Repository logo

Impact of geometric design of hydraulic contact tanks on residence time distributions




Carlston, Jeremy S., author
Venayagamoorthy, S. Karan, advisor
Ramirez, Jorge A., committee member
Sakurai, Hiroshi, committee member

Journal Title

Journal ISSN

Volume Title


The research outlined in this thesis investigates how geometric design affects the mixing efficiency of contact tanks used for drinking water disinfection. In particular the configuration of baffles and inlets are assessed in depth using both physical tracer studies and computational fluid dynamics (CFD) simulations. Two rectangular contact tanks were used, both of which are assumed to be representative of disinfection tanks for small municipalities throughout the United States. System performance is analyzed by means of residence time distributions from which the baffling factor (BF) and Morrill index (MI) performance indicators can be calculated. First, a parametric study of a 300 gallon tank used for previous research was undertaken. After model validation, 30 CFD simulations were conducted in order to determine optimal baffle configuration by altering channel width, baffle length, and flow orientation. It was found that the baffle lengths should be prescribed such that their openings are roughly equal to the width of the tank's channels. In this manner excessive constrictions or expansions, which lead to undesirable flow separation, can be prevented. It was also confirmed that high length-to-width ratios in the flow lead to a better emulation of ideal plug flow by promoting advective transport of both the water and disinfectant. Second, a 1,500 gallon, two-baffled tank housed at Colorado State University's hydraulic laboratory in the Engineering Research Center was used to investigate "sharp" inlets, which lead to poor mixing conditions. Unfortunately operating budgets prohibit many small disinfection facilities from upgrading these preexisting sharp inlets. In an attempt to provide an inexpensive solution, seven attachments to the inlet were tested for potential improvements to contact tank performance. Physical tracer studies were conducted on the prototype in order to obtain RTD curves resulting from each modification. The horizontal T-shaped attachment performed best, attaining a BF of 0.59 at a flow rate of 40 gallons per minute (gpm). This is a 74% gain over the unmodified inlet's BF of 0.34. From a hydrodynamic analysis of the flow fields obtained from CFD simulations, it was concluded that any inlet configuration leading to a quicker homogenization of longitudinal velocities (especially in the first channel of the tank) and hence better approximation of plug flow will improve system performance. Finally, seven different inlet modifications to the un-baffled counterpart of the 1,500 gallon tank were investigated. Without any alterations the un-baffled sharp inlet tank provides extremely poor disinfection as evidenced by its baffling factor of 0.05. Due to good agreement between physical and numerical tests for the baffled tank, the un-baffled system was only researched with CFD. Four equally-spaced orifices deflecting flow to the back wall of the tank resulted in the largest gain in performance with an estimated BF of 0.27. A hydrodynamic analysis again confirmed that despite lower length-to-width ratios leading to a lower ceiling of mixing performance, better imitation of plug flow results in larger baffling factors and lower Morrill indices.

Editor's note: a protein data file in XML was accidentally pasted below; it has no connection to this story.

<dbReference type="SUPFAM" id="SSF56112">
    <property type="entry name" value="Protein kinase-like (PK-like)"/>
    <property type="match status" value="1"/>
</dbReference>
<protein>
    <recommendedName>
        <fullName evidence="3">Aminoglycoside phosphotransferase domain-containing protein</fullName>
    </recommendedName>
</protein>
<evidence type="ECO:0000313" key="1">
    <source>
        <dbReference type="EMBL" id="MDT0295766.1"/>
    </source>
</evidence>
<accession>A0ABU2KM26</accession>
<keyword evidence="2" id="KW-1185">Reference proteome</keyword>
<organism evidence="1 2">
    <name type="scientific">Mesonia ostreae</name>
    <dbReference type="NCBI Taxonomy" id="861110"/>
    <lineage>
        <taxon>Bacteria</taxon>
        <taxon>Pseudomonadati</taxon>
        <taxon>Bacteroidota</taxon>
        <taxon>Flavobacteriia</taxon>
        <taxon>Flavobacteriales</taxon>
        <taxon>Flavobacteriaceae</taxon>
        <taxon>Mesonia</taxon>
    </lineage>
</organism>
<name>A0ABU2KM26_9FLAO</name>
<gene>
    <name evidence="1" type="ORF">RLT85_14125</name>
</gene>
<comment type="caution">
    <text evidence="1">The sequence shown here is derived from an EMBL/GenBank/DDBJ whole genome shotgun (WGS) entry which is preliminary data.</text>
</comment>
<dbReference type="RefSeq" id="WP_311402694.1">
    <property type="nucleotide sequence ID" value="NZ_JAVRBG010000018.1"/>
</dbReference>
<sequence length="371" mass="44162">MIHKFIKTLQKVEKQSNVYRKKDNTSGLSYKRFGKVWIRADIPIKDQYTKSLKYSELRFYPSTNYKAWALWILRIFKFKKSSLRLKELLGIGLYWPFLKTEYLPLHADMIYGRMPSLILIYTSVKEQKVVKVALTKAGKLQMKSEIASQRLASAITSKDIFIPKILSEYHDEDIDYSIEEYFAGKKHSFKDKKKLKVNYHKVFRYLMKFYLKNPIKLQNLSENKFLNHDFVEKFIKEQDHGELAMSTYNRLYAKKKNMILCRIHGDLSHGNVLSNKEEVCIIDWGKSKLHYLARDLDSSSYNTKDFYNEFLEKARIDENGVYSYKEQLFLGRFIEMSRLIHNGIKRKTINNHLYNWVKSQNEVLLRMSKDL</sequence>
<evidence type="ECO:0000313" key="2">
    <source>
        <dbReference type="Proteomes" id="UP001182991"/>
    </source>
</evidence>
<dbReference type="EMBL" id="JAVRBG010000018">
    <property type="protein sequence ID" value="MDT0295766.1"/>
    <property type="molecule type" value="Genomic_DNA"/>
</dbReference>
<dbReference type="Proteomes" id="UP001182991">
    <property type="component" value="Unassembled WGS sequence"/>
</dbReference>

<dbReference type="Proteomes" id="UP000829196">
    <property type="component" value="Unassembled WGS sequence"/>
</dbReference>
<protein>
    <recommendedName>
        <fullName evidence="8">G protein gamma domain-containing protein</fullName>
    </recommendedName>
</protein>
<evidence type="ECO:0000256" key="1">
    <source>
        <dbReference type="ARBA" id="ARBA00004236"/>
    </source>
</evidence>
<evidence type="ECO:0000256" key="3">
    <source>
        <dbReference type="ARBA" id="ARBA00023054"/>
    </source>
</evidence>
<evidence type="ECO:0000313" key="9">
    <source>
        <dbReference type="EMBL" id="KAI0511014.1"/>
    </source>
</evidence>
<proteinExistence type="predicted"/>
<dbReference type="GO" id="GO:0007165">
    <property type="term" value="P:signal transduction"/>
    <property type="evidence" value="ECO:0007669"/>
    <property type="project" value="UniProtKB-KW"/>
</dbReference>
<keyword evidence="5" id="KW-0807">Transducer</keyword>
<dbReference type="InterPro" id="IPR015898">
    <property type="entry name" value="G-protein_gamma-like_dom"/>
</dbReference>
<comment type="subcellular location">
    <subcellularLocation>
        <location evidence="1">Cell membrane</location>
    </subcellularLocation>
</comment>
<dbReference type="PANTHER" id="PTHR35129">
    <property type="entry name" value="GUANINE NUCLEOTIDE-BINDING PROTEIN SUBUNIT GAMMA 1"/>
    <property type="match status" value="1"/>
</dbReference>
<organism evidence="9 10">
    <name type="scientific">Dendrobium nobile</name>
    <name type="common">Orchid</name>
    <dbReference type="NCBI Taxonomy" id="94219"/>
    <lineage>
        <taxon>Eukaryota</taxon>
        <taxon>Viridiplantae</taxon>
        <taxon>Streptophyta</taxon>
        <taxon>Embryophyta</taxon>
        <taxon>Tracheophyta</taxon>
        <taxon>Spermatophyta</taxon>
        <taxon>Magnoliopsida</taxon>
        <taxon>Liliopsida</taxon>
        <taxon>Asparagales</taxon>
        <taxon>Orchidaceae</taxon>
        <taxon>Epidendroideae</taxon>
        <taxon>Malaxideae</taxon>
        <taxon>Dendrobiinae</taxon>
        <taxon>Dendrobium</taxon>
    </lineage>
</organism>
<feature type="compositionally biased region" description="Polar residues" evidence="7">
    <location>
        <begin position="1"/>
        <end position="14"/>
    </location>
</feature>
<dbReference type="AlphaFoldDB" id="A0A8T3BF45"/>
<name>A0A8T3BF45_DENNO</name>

Rights Access


contact tanks
sharp inlets
drinking water disinfection
computational fluid dynamics


Associated Publications